Forum is down, upgrade failed with fatal error, need help


Hey guys, I am a panicking. A little. I just tried to upgrade our forums. I was then asked to rebuild the app, which I did with:

 ./launcher rebuild app

That process fails with below error message and now the forum won’t come back up. Ubuntu 16.04, everything up to date, including docker-ce:

Pups::ExecError: cd /var/www/discourse/plugins && git clone failed with return #<Process::Status: pid 294 exit 128>
Location of failure: /pups/lib/pups/exec_command.rb:108:in `spawn'
exec failed with the params {"cd"=>"$home/plugins", "cmd"=>["mkdir -p plugins", "git clone", "git clone", "git clone", "git clone", "git clone", "git clone", "git clone", "git clone"]}
** FAILED TO BOOTSTRAP ** please scroll up and look for earlier error messages, there may be more than one

(Chris Beach) #2

I know how it feels to be in this situation :cold_sweat:

Unsure if this is the issue but the Discourse Presence plugin has been brought into Discourse core now.

You probably want to remove this plugin from your containers/app.yml


That did the trick. Thank you so much. Panic level reset to 0. :slight_smile:

However, I think something like this should never happen. Ever. There should be sanity checks in the upgrade scripts that remove plugins that are no longer compatible (or have been merged into core). IMHO of course.

(Chris Beach) #4

I’d be the first to agree with that statement.

Each of our forums is different. We all have different combinations of plugins, different data etc. I think some basic tests should be run automatically during the upgrade process, and the upgrade aborted if they fail.

A few simple automated tests, like “does the forum start up;” “can a user signup;” “can a post be added” - followed by the acceptance test suites of each of the installed plugins.

Third party plugins aren’t the responsibility of the Discourse core team, but there are surely some simple, general-purpose safeguards that can be added to the upgrade process with no expectation of further ongoing work from the core team, or the provision of any plugin-specific logic.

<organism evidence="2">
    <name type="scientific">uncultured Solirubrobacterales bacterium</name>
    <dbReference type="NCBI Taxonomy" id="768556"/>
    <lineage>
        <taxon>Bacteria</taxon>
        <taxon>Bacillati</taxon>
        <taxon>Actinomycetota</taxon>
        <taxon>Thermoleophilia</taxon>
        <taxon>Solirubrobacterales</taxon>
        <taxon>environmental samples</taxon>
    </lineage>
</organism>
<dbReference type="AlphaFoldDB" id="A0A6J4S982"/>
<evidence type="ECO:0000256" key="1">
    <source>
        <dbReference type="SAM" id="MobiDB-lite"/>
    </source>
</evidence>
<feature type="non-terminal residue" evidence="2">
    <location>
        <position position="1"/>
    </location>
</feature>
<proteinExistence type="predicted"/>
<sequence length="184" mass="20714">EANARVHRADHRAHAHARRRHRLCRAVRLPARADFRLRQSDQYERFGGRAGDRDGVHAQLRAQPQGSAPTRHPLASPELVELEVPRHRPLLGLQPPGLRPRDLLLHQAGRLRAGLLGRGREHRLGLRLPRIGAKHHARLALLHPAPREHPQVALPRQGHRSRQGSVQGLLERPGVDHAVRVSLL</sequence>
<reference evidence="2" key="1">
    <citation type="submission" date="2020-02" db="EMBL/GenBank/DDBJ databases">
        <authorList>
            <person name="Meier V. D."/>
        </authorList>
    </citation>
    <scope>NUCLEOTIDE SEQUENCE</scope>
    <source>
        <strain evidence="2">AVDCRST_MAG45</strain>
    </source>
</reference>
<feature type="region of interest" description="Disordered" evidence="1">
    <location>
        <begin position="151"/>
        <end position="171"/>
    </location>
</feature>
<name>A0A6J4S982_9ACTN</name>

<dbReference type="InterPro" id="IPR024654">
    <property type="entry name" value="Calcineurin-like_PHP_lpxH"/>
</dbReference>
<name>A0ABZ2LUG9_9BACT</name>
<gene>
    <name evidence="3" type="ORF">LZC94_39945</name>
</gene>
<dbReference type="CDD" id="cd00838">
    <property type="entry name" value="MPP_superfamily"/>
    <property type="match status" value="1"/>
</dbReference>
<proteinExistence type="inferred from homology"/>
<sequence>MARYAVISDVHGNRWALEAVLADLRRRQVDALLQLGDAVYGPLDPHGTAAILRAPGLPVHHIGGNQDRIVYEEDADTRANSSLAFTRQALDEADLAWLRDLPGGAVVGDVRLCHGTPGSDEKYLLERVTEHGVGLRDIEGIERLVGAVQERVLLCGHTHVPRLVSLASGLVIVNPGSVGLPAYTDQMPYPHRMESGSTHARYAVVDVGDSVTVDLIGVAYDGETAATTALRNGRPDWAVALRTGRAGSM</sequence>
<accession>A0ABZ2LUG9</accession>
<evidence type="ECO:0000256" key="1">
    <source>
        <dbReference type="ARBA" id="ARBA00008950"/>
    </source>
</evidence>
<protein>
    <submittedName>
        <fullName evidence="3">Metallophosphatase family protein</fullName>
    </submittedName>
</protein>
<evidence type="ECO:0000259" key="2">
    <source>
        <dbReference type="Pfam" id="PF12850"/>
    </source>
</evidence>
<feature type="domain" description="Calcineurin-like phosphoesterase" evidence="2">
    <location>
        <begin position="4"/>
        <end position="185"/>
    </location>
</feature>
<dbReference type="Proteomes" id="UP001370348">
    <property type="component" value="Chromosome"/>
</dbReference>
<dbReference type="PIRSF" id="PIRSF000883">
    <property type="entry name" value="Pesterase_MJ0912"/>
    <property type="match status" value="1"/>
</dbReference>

(cpradio) #5

Tests could not solve this problem, the only way this could have been solves is if the initial discourse-presence plugin location emptied its repo (Poll Plugin did that I think). However, doing that instantly breaks people who are on stable or beta versions of Discourse when they do a rebuild/upgrade.

(Chris Beach) #6

We’re using Docker. I may be wrong, but couldn’t tests be run within a newly-built Docker container while the old one is still up and serving requests to visitors? Then, if tests pass, switch over.

It’s a non-trivial re-engineering, but the benefits are significant - a rock-solid upgrade process, and high availability.


But in this case “we” knew that a plugin was merged into core. Can’t we build some checks around cases like these? I mean, if I know that plugin XYZ was merged and I know it will break the install if the plugin is still present during upgrade, I could simple disable that plugin. No?

(Mittineague) #8

IMHO, the best way to do upgrades / modifications is to not do so cold on a live site. There should be a development / staging “clone” of the site where it can be tested before making the changes to the live site.

True, some bugs may escape notice, but protracted down time resulting from a major fail can be avoided.

(cpradio) #9

You are missing the point. If I ran tests in the old location, they would still pass. If I ran same tests in the newly merged location, they too will pass. The issue wasn’t the code of the plugin, it was the implementing/installation of the plugin that failed.

Going a multiple container approach would permit not downtime and a failure to prevent taking down the site. Getting there as a default, however, is a fairly large task to take on.

(cpradio) #10

Again, not a simple problem. It was merged into core for those running on tests-passed. Those running on beta or stable do not see it. So it has to be a bit smarter than you are likely considering right this moment.

(Chris Beach) #11

Here’s the scenario:

  1. One environment - let’s call it “blue” - is up and running, serving requests to visitors. Another environment, “green,” is also up and running but not serving requests. Both are on the same discourse version.
  2. An upgrade is carried out on “green,” and then the smoke tests are run. Either the upgrade or the smoke tests fail, and the release is automatically cancelled, pending investigation. But no users are affected because they’re still using “blue.”
  3. Admin sees that “green” has failed, and diagnoses the problem.
  4. The upgrade is retried on “green.” It passes
  5. Users are switched over to “green”
  6. “blue” is upgraded.

(cpradio) #12

That is the idea behind a multiple container setup, you can technically do that right now (if you wish to go through the advanced setup and steps – but it isn’t a cake walk).

My point previously was running tests alone wouldn’t have solved this problem, you would have actually had to perform the upgrade and see that process itself failed.